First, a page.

European fairy tales were not originally intended for a child audience only. The Brothers Grimm, Hans Christian Andersen, and Charles Perrault are probably the most well-known fairy tale authors, and they all addressed major themes like abandonment, loneliness, abuse, life after death, sacrifice, and forgiveness. F. Schiller talked about the significant messages transferred via fairy-tales to the reader: “Deeper meaning resides in the fairy tales told to me in my childhood than in the truth that is taught by life” (F. Schiller qtd. in Bettelheim, 1976).
The Brothers Grimm’s tales enforced morals and ethics into the reader’s mind while also serving as a means of entertainment. Christianity had a special role in German folk literature, as it did in Germanic countries’ history. That is why Jacob and Wilhelm Grimm’s infused of Biblical themes into their tales; this affected readers, whether we see it from a religious, psychological, aesthetical, or other points of view. More about the Christian themes and elements in Grimm fairy tales was written by G. Ronald Murphy, author of the book “The Owl, the Raven, and the Dove: The Religious Meaning of the Grimms’ Magic Fairy Tales” (2000), and by Jack Zipes (2012), Bruno Bettelheim (1976), and more.
Religion is also represented in fairy tales, although rarely overtly. While some tales present religious ideas or motifs candidly (eg. “Mary’s Child” by Brothers Grimm or “The Old Church Bell” by H. C. Andersen), others introduce them more subtly to the reader (eg. “The Little Mermaid”, “Sleeping Beauty”, or “Cinderella”). Although many fairy-tales transcend age and nationality, most of them are collected folk tales and they represent a reflection of the time and place where they were collected. Fairy tales have always been a powerful discourse, used to shape attitudes and behaviour, to educate children, and to serve the bigger purpose of preserving the national traditions and customs. Some relevant examples would be “Sleeping Beauty” (French: “La Belle au bois dormant”, German: “Dornröschen”) and “Hansel and Gretel” (German: “Hänsel und Gretel”) which were born out of the convergence of pagan mythology and Christian ideology and reflect the changing form of religious belief while conserving the tales’ national form. Most fairy tales originated in periods when religion was a fundamental part of life; thus, they addressed, more or less directly, religious themes.
Hans Christian Andersen’s tales also abound with religious motifs and present Christian values reverently. Among his contemporaries, the author’s religious ideas were well noted and the readers found his tales totally appropriate in the 19th century Danish cultural context when Christianity played a significant role. Andersen’s fairy tales reveal death as a moment of enlightenment, connected with the idea of the immortal soul and eternal life (“The Little Mermaid” and “The Snow Queen” are, possibly, the best examples here), an idea that is central to Christian doctrine: “For God so loved the world that he gave his one and only Son, that whoever believes in him shall not perish but have eternal life” (John 3:16). “The Old Church Bell” is centered on Christian symbols like the Bible, the church bell, the church tower, faith, prayer, and baptism. “The Wild Swans” foregrounds the archbishop as the wise advisor of the prince, while many other stories are connected to the Christian dogma in different particular ways, exploring themes such as the redemptive nature of suffering and the mystical ascent. More examples can be found in the database compiled by The Hans Christian Andersen Centre at the University of Southern Denmark in Odense, which counted religious elements in 166 of Andersen’s tales (out of 212).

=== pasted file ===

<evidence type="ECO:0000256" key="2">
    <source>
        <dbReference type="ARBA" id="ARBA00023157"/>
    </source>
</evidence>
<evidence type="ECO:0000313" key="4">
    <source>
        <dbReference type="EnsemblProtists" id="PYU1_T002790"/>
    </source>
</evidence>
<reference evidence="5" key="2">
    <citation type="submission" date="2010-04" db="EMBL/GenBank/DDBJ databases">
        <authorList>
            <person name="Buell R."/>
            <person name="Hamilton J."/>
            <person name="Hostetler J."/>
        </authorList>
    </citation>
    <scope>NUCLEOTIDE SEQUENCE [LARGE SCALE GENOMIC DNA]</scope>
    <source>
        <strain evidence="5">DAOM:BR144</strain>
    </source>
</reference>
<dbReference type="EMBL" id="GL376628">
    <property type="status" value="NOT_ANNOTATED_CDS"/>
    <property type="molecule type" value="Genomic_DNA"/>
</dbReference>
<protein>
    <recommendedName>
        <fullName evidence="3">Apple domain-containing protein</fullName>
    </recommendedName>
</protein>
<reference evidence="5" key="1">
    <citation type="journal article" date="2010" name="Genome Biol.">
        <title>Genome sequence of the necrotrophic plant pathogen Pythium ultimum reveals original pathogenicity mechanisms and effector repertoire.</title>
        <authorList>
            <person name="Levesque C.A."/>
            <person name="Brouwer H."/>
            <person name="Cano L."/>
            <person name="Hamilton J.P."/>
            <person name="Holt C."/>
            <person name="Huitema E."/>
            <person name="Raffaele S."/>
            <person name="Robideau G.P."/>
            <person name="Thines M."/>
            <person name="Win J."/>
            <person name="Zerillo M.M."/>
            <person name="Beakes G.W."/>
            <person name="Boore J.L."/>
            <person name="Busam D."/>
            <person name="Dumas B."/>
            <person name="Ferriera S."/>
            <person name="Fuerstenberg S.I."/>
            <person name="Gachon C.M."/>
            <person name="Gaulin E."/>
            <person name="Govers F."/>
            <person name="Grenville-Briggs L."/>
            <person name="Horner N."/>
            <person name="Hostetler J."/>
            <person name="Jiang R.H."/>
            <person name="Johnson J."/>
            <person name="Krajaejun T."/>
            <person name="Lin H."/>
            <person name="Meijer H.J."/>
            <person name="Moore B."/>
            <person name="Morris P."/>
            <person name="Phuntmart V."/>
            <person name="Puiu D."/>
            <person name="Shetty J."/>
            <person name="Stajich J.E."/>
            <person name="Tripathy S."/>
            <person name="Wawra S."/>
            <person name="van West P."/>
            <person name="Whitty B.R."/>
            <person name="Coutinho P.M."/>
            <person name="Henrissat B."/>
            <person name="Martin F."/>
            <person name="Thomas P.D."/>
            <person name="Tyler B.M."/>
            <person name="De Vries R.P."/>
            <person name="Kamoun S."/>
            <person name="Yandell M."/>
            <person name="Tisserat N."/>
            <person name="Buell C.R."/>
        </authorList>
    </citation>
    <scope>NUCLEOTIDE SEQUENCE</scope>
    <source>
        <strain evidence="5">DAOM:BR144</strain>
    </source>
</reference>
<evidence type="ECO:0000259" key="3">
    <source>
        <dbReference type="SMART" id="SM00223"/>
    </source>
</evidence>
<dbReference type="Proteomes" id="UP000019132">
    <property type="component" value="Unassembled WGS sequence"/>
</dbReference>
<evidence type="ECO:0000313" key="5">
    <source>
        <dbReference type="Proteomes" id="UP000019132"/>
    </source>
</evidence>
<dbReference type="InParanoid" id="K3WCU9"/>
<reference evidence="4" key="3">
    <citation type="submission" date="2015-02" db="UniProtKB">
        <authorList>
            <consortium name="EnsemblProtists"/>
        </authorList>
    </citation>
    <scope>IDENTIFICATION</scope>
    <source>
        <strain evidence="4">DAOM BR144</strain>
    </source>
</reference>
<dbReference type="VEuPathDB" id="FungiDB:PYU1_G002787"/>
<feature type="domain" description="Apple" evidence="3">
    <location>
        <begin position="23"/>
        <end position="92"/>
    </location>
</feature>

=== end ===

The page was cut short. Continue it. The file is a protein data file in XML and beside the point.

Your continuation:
To conclude, fairy tales serve as pedagogical tools for children and protectors of the cultural patrimony. In European fair tales, Christianity is an essential component of them, especially when we analyse the Brothers Grimm’ and Hans Christian Andersen’s tales.
About the author: Marta Vartolomei is a first year PhD student at QMUL. Her research explores Hans Christian Andersen’s religious views, and considers his tales in adaptation.
References and Further Reading:
Bettelheim, Bruno. The Uses of Enchantment: The Meaning and Importance of Fairy Tales. New York: Knopf, 1976.
Murphy, G. R. The Owl, the Raven, and the Dove: The Religious Meaning of the Grimms’ Magic Fairy Tales. New York: Oxford University Press, 2006.
Zipes, Jack. Fairy tales and the Art of Subversion. New York: Routledge, 1983.